The real reason we’re never getting a CM Punk comeback match

The real reason we’re never getting a CM Punk comeback match
The real reason we’re never getting a CM Punk comeback match


It is incredible how much wrestling fans love CM Punk. No, not “incredible” in a sarcastic sense either. The genuine adoration felt for this cat is pretty cool because not many celebrities, much less any wrestlers, are elevated to that privileged position. Always seen as someone of the people, “the voice of the voiceless,” and just really damn good at what they do.

But even Stevie Wonder can see that part of Punk’s allure comes from what he didn’t give us.

We never got that last match. We didn’t even get a proper goodbye. Punk did what, at the time, was only possible for opera singers and George Costanza: he left on a high note. More importantly, he exited on his terms and nobody else’s. If there’s one celebrity who can relate and who conjures similar emotions from the faithful, it’s OutKast’s Andre 3000.

Andre is a living legend. His body of work purely as OutKast’s other half is impressive AF. Pretty sure a lot of solo rappers would kill for his verses on “Return of the G,” “Throw Some D’s (remix),” or “Elevators.” It’s an injustice only naming three songs, but your time is limited. The point is, Andre always left his audience wanting more. When OutKast unofficially stopped being a thing, 3 Stacks let fans know they could dry their eyes because his solo album was incoming.

That was about a decade ago.

Since then, Andre Benjamin (no relation, I swear) spends his time whetting our appetites with dope guest verses and whatever this is. Like Punk, he effectively teases what dreams may come and gives fans something to talk about. Punk proposing multiple scenarios for his possible, maybe return to wrestling will always elicit swoons. With visions of Punk vs. Roman Reigns, Punk vs. the Tokyo Dome, or Punk vs. Kenny Omega dancing in their heads, it’s easy to fall in love with the possibilities.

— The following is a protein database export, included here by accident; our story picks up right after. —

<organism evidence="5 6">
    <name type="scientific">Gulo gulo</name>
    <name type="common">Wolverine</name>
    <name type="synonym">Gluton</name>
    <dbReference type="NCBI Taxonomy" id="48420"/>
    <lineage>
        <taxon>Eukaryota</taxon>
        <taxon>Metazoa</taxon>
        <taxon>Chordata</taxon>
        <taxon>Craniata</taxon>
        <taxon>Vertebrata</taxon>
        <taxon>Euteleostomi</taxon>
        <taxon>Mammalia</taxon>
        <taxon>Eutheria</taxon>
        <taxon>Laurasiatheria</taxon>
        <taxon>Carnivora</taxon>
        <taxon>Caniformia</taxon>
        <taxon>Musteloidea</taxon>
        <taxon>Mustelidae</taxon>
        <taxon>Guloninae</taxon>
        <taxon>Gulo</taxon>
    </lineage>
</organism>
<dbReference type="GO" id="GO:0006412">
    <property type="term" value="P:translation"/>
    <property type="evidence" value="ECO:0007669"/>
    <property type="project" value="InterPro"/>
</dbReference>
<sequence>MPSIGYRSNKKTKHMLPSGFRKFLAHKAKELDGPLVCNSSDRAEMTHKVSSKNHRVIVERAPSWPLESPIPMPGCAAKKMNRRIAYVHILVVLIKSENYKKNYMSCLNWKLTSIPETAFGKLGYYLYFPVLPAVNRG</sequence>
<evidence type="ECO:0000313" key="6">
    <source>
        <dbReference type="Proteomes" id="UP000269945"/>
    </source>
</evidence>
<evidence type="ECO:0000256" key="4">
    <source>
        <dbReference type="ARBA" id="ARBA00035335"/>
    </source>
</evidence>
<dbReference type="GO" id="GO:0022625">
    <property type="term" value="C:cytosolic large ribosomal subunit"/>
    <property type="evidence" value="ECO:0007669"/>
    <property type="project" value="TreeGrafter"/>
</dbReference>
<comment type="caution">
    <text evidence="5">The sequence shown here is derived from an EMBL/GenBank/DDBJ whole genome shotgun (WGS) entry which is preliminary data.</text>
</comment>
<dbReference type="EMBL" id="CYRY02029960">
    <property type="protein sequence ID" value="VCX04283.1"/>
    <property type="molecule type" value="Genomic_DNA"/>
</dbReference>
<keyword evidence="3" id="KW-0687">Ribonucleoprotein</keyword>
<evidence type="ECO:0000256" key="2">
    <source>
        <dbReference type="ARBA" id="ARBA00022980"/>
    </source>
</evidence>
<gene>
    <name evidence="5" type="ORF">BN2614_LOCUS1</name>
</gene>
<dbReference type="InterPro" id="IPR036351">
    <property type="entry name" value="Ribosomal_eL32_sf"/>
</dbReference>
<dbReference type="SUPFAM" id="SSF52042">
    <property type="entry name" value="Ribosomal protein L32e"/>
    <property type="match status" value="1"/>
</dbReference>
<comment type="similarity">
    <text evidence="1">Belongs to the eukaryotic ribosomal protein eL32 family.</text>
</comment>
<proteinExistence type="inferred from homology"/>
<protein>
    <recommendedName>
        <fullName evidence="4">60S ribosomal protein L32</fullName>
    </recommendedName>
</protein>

“Possibilities” is the keyword in the sentence above this one. As long as Andre never actually produces a solo album, it can be the greatest thing ever in the history of Hip-Hop. 3000 going solo can be anything fans want that experiment to be because, as of now, it’s basically fairy dust—no offense to those of you who believe in fairies. A Punk comeback is in the same mythical vein.

As long as he never steps between those ropes, Punk’s next match will always be the best thing to come along since that idiom about sliced bread. As humans, we love what we can’t have and always look to the next big thing over the horizon. As long as Punk continues flirting with us, we’ll always wonder, “what if ?”

Suppose Andre’s fabled album or Punk’s long-sought comeback ever became a reality. There’s no way either could live up to their impossible expectations. That “what if” would change to “why’d you even” quick enough to induce whiplash.

Still, Hip-Hop fans keep clamoring for an unfiltered Andre 3K album despite all the evidence in front of us. Despite all the evidence in front of us, wrestling fans keep pontificating about a CM Punk comeback. Both men know the thing that all wrestling fans understand in our heart of hearts, even if we only want to whisper it: the real money is always, and forever will be, in the chase.

Am I wrong, cagesiders? Should we hold out hope or is Heels the best we’re going to get? Sound off!



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